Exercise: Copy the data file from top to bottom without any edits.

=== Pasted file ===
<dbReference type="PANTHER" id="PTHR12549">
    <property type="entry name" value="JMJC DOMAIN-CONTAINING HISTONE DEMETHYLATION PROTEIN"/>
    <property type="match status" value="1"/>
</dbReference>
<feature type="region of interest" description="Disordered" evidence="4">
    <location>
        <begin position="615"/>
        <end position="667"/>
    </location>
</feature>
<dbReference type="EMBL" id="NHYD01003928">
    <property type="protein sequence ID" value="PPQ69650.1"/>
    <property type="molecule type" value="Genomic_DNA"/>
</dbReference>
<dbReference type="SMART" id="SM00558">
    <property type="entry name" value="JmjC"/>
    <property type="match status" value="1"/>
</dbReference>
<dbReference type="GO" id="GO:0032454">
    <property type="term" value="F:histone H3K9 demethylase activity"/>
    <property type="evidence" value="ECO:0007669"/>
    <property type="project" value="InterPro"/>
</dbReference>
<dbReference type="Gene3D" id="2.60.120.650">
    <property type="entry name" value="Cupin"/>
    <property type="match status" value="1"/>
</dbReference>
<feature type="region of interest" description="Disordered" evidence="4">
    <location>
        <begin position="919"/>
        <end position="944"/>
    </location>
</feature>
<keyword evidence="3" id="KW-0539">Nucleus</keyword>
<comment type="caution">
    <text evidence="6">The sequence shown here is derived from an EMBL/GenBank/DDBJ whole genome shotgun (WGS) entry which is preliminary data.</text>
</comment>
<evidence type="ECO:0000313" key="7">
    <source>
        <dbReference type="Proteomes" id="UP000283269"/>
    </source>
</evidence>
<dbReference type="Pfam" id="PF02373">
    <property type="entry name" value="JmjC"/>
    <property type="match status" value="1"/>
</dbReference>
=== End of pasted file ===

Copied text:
<dbReference type="PANTHER" id="PTHR12549">
    <property type="entry name" value="JMJC DOMAIN-CONTAINING HISTONE DEMETHYLATION PROTEIN"/>
    <property type="match status" value="1"/>
</dbReference>
<feature type="region of interest" description="Disordered" evidence="4">
    <location>
        <begin position="615"/>
        <end position="667"/>
    </location>
</feature>
<dbReference type="EMBL" id="NHYD01003928">
    <property type="protein sequence ID" value="PPQ69650.1"/>
    <property type="molecule type" value="Genomic_DNA"/>
</dbReference>
<dbReference type="SMART" id="SM00558">
    <property type="entry name" value="JmjC"/>
    <property type="match status" value="1"/>
</dbReference>
<dbReference type="GO" id="GO:0032454">
    <property type="term" value="F:histone H3K9 demethylase activity"/>
    <property type="evidence" value="ECO:0007669"/>
    <property type="project" value="InterPro"/>
</dbReference>
<dbReference type="Gene3D" id="2.60.120.650">
    <property type="entry name" value="Cupin"/>
    <property type="match status" value="1"/>
</dbReference>
<feature type="region of interest" description="Disordered" evidence="4">
    <location>
        <begin position="919"/>
        <end position="944"/>
    </location>
</feature>
<keyword evidence="3" id="KW-0539">Nucleus</keyword>
<comment type="caution">
    <text evidence="6">The sequence shown here is derived from an EMBL/GenBank/DDBJ whole genome shotgun (WGS) entry which is preliminary data.</text>
</comment>
<evidence type="ECO:0000313" key="7">
    <source>
        <dbReference type="Proteomes" id="UP000283269"/>
    </source>
</evidence>
<dbReference type="Pfam" id="PF02373">
    <property type="entry name" value="JmjC"/>
    <property type="match status" value="1"/>
</dbReference>